Societal crises of self-confidence produced by the distortions of oversimplified narratives can result in declinism and a culture of introspective self-doubt that prevents effective action. These narratives are as inaccurate as those used to promote national chauvinism, and can, in their own way, be just as harmful. A functioning society is, after all, a collection of functioning individuals, and if language is employed to undermine a nation’s sense of self-esteem, it will diminish its citizens’ ability to cooperate and organize productively.

The stories we tell ourselves “about the future as we seek to plan, or predict what has not yet happened,” write Bennett and Oliver, can be “enormously helpful.” However, it can be “extraordinarily difficult to distinguish when we have slid into the realm of unhelpful worry”: “As we ‘time travel’ out of the present, our ability to connect with the present moment, and respond to the actual contingencies in front of us declines. This can lead to inflexible responding based on the ways we have conceptualized our past or future.”

It behooves both policymakers and voters to bear such lessons in mind when faced with the challenges now confronting the world. Our understanding of the benefits and limitations of the narratives we construct to understand these challenges will determine how we lead our lives in response. Narratives can help to make complexity intelligible, but they can also disfigure our perception and produce mutually exclusive, partisan accounts of our shared reality. And without an accurate understanding of ourselves, of each other, and of the world around us, our ability to cooperate is fatally compromised.

This is a companion discussion topic for the original entry at

Reading this article was a joy. It also made me think of the Cheshire cat’s song: “what’s a nice kid like you, doing in a place like this”. What i’m trying to say is that i was pleasantly surprised to see an article like this on Quillette, that lately seemed dominated by think tank apparatchiks and pet theorists with a strong narrative agenda.

This is beautiful, reminds me of an Indian philosophical concept, which states that people cannot grasp the whole truth, and accepting that, would prevent people from getting too attached to incomplete fragments of truth.
Also your stressing the importance of words and language and how they can affect and influence us and everything around us, is a much needed insight that can never be mentioned enough.

Personally i do not believe in narratives, i believe in critical analysis and any narrative, regardless how well intended, acts as more of a hindrance than a help to our attempts to understand the world around us.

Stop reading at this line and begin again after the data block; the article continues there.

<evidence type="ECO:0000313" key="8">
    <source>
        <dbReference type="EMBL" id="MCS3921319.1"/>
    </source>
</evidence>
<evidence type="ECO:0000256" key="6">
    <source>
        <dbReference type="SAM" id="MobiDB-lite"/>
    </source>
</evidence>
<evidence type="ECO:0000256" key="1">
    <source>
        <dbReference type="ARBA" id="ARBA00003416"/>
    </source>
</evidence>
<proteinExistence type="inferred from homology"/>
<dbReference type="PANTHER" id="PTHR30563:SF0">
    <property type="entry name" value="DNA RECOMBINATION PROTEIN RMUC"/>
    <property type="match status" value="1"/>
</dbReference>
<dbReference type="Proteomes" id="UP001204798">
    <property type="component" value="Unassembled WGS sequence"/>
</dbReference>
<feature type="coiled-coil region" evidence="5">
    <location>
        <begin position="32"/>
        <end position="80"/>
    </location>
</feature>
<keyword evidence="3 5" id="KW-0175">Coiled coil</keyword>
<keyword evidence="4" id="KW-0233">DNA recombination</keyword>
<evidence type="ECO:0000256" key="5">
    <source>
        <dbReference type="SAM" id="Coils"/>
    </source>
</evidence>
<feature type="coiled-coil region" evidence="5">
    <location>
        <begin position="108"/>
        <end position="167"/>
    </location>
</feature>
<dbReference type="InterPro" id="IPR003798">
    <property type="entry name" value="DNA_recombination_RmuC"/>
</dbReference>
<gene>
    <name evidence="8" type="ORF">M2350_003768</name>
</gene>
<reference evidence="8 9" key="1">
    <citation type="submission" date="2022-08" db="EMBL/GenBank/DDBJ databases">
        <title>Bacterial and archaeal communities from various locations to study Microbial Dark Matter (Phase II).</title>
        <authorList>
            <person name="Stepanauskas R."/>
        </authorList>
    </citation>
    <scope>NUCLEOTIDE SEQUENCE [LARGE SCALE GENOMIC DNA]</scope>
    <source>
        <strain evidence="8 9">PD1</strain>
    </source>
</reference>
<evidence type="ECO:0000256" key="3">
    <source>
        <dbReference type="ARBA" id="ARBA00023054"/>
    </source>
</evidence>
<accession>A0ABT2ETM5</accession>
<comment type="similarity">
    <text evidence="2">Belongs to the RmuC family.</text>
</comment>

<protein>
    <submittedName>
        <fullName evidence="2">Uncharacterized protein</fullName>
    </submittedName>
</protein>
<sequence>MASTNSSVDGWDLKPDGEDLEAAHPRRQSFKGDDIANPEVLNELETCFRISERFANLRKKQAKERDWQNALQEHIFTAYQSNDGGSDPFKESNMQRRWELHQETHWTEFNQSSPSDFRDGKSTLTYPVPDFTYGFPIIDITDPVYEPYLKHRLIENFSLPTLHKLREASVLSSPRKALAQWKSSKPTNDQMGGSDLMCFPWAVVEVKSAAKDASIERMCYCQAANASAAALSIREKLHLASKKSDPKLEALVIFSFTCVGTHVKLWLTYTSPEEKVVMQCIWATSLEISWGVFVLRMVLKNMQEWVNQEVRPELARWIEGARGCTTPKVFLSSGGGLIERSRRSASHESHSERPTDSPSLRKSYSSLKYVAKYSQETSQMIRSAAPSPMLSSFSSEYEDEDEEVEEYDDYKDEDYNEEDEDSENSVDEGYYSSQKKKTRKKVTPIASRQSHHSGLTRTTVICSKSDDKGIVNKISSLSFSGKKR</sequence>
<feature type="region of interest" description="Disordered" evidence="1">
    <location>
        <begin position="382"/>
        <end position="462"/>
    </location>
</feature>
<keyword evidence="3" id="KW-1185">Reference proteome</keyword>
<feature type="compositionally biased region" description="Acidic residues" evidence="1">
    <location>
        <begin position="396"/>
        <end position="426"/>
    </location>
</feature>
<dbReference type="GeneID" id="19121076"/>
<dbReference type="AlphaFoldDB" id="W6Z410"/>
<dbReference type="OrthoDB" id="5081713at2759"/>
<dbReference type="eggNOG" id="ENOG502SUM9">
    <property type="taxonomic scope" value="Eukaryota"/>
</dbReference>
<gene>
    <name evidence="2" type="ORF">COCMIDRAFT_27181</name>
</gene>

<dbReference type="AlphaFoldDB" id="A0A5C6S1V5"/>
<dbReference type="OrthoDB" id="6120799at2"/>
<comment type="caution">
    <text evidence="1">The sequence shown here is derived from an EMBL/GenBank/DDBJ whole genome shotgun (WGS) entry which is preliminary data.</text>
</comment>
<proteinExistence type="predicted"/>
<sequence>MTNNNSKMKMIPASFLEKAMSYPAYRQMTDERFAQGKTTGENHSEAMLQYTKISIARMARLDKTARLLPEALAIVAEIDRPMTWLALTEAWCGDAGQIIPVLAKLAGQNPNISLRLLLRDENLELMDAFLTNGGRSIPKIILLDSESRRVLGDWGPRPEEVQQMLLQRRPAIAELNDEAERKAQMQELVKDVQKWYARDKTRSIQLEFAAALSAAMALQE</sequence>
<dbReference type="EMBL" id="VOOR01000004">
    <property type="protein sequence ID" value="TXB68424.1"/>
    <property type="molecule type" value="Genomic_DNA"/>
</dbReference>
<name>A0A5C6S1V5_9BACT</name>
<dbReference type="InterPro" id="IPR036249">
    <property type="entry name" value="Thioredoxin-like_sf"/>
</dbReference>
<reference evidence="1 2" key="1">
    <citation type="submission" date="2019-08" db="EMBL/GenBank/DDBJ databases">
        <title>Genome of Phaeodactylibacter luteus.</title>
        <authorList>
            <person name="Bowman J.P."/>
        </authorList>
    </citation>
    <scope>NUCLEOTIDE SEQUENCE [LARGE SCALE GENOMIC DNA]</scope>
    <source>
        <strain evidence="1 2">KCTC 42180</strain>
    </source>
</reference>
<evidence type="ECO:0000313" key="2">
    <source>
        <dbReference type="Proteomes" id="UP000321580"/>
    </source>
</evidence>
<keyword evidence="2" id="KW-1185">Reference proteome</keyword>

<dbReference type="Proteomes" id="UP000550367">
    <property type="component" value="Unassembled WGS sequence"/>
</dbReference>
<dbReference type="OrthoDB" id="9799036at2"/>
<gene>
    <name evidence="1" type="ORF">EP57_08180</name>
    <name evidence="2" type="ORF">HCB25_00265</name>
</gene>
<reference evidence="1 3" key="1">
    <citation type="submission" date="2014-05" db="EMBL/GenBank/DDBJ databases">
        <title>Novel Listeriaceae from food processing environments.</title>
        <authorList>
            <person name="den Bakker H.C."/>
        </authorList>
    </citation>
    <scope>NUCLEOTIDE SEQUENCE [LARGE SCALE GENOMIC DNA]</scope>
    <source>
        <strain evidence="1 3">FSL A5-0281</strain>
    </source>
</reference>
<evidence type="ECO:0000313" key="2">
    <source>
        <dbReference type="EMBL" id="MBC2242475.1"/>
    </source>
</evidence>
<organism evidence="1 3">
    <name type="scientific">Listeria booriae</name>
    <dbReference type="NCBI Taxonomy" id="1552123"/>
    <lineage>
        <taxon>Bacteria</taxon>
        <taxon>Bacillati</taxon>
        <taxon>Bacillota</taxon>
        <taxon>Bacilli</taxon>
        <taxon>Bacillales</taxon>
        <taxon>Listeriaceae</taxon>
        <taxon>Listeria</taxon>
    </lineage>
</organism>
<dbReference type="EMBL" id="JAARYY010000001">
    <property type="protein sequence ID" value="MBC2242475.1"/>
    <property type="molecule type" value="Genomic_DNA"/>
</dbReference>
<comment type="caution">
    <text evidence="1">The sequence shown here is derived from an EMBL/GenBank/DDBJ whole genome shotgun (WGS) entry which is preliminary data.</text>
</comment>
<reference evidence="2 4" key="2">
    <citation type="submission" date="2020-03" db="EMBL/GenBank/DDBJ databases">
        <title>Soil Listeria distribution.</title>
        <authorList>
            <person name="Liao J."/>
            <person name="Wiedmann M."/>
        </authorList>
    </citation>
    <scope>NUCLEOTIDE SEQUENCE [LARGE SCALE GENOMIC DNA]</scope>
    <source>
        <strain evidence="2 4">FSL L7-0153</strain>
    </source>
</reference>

Yabut it is a rather profound question whether it is possible to understand the world at all without narratives. Understanding is the creation of a narrative. I rather believe that we should train ourselves to distinguish bad narratives from better. If there isn’t already, there should IMHO be a branch of logic explicitly devoted to the art of deflating bad narratives. Or perhaps I should say detecting bad narratives.


Fair enough, but i also have a question: an unbiased view based on an objective understanding of the complexities of the world, could it still be called a narrative?

I think we’d probably not call it that, but it would be nevertheless. And I hate to sound like a post-modernist, but even ‘objective’ and ‘unbiased’ are more ideals than realities – they are narratives themselves. I’d say that if you can be honest with yourself and still say that your narrative works, then it’s the correct narrative. IOW we can make a good start just by stopping telling lies to ourselves. The Trumpist who really does know perfectly well that Biden won. The wokie who is mostly fooling herself when she says that transwomen really are women.


BTW I myself, rather than rejecting all narratives, tend to accept all of them – they all have something believable in them but they all oversimplify and they all contain nonsense.


It’s a great essay, but I don’t think it digs down to the roots of narrative dissonance. It was something I first noticed in myself during my period of teenage angst, although I will readily admit I didn’t recognise the cause until after the fact. Human’s have a tendency to take our own suffering, angst and unhappiness and use it as a lens to colour the world we live in. If I am unhappy or suffering, the world must be a terrible place, and this in turn creates a bias which subconsciously leads us to look for evidence to confirm our suspicions.

Above all, there must be a reason for our suffering, a protagonist upon whom to blame all our woes. If you are on the Right this villain is government and the way it imposes itself on human flourishing, if you are on the Left it is the evils of capitalism and the obscene wealth of the rich man. The awful truth is that suffering and unhappiness are intrinsic elements of what it is to be human- our moments of joy, contentment and happiness are brief respites against a burgeoning storm ever threatening to break, always lurking beyond the horizon and of which we are usually blissfully unaware.